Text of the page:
Emo-DB: Berlin Database of Emotional Speech (Emo-DB) [35] contains emotional sentences in German, voiced by actors ( male and female). Specifically, emotions are included i.e., anger, disgust, fear, joy, sadness, boredom and neutral.

IEMOCAP: IEMOCAP database [11] contains hours of video data of scripted and improvised dialog recorded from actors. Utterances are organized in sessions of dyadic interactions between actors. For our experiments we consider utterances including 4 emotions (1103 angry, 1636 happy, 1708 neutral and 1084 sad), where we merge excitement and happiness class into the latter one [5], [6], [9], [10].

We evaluate our proposed feature set under three different SER tasks described next. We also compare our results with the most relevant experimental setups reported in the literature. For all tasks, we report: Weighted Accuracy (WA) which is the percentage of correct classification decisions and Unweighted Accuracy (UA) which is calculated as the average of recall percentage for each emotional class.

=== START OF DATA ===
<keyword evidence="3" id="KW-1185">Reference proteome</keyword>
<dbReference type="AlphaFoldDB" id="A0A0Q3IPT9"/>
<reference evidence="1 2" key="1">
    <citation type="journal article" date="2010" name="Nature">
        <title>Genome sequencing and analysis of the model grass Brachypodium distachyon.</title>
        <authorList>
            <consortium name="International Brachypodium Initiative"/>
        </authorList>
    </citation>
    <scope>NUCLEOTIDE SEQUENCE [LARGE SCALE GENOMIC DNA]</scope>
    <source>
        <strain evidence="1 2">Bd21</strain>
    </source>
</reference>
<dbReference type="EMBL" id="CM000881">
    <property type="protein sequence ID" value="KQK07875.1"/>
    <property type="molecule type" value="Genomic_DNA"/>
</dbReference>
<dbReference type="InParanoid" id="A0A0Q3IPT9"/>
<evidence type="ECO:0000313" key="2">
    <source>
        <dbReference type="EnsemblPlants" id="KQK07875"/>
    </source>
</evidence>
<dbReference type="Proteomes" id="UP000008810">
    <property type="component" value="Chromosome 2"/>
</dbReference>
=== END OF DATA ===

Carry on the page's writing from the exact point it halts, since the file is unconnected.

After an extensive study of the RQA configuration parameters described in Section 2.2.2, we conclude that best results on SER tasks are obtained using a frame duration of ms for extracting RPs. In addition, the best performing parameters for the RP configuration seem to be a Manhattan norm with a threshold setting depending on a fixed recurrence rate lying in .

4.1 Speaker Dependent (SD)

We evaluate RQA features on SAVEE and Emo-DB following the utterance-based approach described in Section 3. In this setup we apply per-speaker -normalization (PS-N) and split randomly utterances in train and test sets. Accuracies using -fold cross-validation are summarized on Table 2 for the best performing classifier hyper-parameter values.